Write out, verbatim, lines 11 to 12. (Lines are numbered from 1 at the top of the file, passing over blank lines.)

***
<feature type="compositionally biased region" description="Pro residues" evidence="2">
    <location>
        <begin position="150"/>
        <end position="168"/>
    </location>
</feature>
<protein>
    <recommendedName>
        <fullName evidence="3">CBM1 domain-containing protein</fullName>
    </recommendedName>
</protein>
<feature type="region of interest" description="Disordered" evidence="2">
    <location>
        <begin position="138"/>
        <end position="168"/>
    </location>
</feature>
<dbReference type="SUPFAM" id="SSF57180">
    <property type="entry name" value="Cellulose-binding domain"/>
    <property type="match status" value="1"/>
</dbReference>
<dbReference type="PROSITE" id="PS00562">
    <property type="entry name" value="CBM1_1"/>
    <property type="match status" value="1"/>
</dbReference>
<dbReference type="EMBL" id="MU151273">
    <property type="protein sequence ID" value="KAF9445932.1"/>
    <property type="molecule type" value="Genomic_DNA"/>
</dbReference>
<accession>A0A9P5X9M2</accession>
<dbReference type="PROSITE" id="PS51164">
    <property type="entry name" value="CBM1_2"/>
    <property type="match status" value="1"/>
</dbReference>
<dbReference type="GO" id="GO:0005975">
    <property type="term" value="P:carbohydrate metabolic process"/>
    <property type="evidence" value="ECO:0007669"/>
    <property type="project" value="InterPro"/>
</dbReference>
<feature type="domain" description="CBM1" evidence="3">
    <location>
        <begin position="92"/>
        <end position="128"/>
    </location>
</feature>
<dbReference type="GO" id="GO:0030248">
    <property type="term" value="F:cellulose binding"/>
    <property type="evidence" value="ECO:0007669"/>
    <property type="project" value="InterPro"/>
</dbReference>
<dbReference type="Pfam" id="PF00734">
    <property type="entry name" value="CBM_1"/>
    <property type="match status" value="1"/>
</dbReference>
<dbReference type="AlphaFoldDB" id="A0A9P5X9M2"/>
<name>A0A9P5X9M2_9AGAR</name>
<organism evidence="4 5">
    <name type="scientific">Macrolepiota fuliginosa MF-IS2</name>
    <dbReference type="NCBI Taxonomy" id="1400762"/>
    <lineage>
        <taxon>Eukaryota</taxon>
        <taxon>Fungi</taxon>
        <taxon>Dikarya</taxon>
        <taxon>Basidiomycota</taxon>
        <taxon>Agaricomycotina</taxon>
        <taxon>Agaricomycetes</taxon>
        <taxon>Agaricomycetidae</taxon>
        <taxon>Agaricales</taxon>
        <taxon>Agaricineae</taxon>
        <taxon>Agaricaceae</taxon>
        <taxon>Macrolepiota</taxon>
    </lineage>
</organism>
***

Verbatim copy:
</protein>
<feature type="region of interest" description="Disordered" evidence="2">